Ila Bramhill knows what she likes--and the service she had been getting at her neighborhood HomeBase store just wasn’t it.
She could never find what she wanted, and employees were of little assistance. Said the Tustin resident: “I used to get so mad at the salespeople that I’d walk out.”
But when Bramhill walked out of the do-it-yourself store on Barranca Avenue in Irvine last week, she had a $75 purchase in hand and a whole new attitude.
“I don’t know what happened,” Bramhill said, “but everyone in that store helped me.”
That warm reception for shoppers like Bramhill is part of the new hospitality at the Irvine-based home-improvement chain. HomeBase is recognizing that, in an increasingly competitive field, low price and wide selection aren’t enough to satisfy consumers.
“Service is king these days,” said Terry McEvoy, an analyst who follows the home-improvement industry for the brokerage Janney Montgomery Scott Inc. in New York. “And you’ve got to have guys in the store who can help,” he said, because most do-it-yourself shoppers “are basically unskilled laborers.”
HomeBase’s major competitor, Atlanta-based Home Depot, has long balanced price, selection and service. And San Jose-based Orchard Supply Hardware, a 45-location home-improvement chain in Northern California, recently said it will use its reputation for high-quality service to enter the competitive do-it-yourself market in Southern California.
But Allan Sherman, who joined HomeBase as president in September, 1993, acknowledged in an interview last week that in the past, experiences like Bramhill’s were all too common. “We knew customers recognized us for price and selection,” Sherman said. “What we didn’t give was service.”
“The customer is dictating that service be an integral part of the total (sales) equation,” said Sherman, most recently an executive with Waban Inc., HomeBase’s Natick, Mass.-based parent company. “I think the so-called category killers in consumer electronics--Circuit City and the like--are showing how it can be done with experienced salespeople.”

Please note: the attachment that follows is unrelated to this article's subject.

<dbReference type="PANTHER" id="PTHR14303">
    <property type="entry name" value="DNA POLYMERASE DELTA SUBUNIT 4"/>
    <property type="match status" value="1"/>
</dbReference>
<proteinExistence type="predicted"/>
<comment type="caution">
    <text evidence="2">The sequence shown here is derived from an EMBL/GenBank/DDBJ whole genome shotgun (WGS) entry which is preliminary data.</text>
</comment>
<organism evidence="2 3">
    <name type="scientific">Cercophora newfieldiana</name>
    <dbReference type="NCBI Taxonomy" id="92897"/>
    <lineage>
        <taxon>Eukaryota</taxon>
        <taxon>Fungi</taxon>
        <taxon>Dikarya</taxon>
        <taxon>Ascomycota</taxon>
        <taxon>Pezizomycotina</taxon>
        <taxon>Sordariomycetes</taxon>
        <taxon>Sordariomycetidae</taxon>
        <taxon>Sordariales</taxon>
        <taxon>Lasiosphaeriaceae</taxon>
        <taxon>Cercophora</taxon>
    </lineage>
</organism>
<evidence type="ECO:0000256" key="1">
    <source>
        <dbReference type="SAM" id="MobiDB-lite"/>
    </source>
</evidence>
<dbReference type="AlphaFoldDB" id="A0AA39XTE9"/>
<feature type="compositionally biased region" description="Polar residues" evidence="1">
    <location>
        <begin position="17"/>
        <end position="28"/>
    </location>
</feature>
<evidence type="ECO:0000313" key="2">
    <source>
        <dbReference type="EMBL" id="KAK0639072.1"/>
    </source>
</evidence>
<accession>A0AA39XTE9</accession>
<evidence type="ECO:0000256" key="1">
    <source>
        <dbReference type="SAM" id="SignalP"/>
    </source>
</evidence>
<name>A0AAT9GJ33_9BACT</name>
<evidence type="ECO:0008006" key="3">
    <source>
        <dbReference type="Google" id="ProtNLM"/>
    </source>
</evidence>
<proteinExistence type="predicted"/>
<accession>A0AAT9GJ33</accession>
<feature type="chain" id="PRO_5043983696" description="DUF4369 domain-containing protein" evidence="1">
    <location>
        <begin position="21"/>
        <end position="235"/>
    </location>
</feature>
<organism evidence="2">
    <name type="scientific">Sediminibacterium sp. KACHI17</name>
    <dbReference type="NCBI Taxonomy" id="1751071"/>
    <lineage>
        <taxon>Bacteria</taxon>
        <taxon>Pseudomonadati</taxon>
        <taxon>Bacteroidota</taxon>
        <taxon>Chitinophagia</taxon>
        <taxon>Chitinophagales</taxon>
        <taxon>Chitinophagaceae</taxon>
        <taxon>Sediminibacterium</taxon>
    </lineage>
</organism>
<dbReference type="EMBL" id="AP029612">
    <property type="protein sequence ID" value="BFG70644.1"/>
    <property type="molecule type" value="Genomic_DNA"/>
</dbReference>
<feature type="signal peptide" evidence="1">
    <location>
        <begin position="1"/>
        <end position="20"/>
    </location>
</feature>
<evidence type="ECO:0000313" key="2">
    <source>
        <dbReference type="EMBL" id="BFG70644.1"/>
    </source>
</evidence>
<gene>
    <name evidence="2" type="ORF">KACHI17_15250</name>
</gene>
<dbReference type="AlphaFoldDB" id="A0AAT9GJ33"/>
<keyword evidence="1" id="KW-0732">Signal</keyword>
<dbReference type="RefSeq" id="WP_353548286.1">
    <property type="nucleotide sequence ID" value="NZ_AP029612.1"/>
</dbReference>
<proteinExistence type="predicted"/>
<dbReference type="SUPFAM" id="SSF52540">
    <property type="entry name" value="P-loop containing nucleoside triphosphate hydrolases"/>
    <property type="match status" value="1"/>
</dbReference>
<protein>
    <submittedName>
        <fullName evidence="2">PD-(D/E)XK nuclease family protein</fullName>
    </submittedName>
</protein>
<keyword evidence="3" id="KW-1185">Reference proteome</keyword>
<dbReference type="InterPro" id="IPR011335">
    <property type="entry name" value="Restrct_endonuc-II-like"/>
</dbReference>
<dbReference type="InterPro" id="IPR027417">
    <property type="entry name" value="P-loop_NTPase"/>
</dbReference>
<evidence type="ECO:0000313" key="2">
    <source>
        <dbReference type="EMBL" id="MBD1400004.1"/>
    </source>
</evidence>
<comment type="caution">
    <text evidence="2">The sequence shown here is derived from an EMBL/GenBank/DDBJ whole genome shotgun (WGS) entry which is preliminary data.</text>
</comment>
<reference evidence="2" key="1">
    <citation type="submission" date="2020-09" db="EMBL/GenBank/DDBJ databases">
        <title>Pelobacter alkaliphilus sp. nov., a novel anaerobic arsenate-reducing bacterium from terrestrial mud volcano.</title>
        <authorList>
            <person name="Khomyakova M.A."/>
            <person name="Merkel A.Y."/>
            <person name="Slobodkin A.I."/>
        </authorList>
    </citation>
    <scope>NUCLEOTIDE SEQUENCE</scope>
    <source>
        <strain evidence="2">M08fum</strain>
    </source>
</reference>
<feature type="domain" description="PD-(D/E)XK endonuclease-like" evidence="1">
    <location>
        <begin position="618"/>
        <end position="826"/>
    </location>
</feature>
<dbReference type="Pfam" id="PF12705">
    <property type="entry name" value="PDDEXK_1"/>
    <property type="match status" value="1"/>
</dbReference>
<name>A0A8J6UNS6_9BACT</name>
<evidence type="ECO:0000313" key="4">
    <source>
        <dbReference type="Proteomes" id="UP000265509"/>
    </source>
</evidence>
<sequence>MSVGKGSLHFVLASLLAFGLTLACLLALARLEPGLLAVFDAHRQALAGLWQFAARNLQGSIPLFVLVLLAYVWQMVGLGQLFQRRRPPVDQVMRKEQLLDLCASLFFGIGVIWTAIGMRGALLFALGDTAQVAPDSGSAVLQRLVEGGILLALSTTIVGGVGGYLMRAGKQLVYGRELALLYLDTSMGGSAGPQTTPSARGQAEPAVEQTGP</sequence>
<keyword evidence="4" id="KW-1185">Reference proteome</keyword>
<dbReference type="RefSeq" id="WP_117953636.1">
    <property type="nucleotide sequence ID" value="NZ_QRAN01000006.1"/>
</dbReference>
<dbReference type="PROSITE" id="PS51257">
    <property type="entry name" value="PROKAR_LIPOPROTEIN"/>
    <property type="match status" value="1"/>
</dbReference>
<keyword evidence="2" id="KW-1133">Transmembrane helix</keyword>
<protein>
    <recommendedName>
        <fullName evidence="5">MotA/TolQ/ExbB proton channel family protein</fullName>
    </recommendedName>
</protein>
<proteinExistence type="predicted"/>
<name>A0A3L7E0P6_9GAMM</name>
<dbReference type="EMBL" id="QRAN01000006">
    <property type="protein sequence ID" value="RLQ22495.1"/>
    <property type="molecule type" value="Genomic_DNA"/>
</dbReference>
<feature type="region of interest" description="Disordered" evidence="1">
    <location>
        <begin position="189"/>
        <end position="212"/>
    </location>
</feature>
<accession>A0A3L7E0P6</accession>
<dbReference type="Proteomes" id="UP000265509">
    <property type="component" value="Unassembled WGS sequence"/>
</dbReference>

In addition to bolstering service, HomeBase is completing a costly restructuring that will include the closing or relocation of 24 stores that were too small, too old or too far away from the chain’s stronghold in California, where 31 of its 81 remaining stores are located.
HomeBase is abandoning an ill-fated bid to become a national chain and is putting renewed energy into its operations in the West. (Waban reported a $101-million pretax charge in connection with that restructuring at its subsidiary.)
Waban executives are optimistic that the restructuring is working: Operating income at the 67 HomeBase locations slated to remain open when restructuring is complete rose to $11.8 million for the quarter ended April 30, up from $8.4 million for the same period a year earlier.
Observers suggest that HomeBase’s failure to recognize earlier the importance of customer service was in part because of its history as a membership club. Up until just two years ago, the chain was known as HomeClub, and its customer base was mostly contractors whose main concern was low prices on bulk purchases, plus convenient hours and fast check-out lanes.
Today, though, three-fourths of HomeBase’s customers are do-it-yourselfers like Bramhill, who typically need guidance to tackle leaky faucets, broken door hinges and worn-out electrical fixtures.
Sherman is encouraging employees to steer customers to the licensed contractors, plumbers and interior designers who are now on site at HomeBase stores. Employee counts at stores, which had ranged from 80 to 170, have risen noticeably to 120 to 250.
Because builders have different needs than weekend warriors have--pros, for example, often buy top-of-the-line power tools or lumber by the truckload--HomeBase has dramatically increased the number of items it stocks to 25,000, up from 10,000.
Some industry insiders, however, question whether warehouse-style operators can make good on their pledge of lower prices and increased service.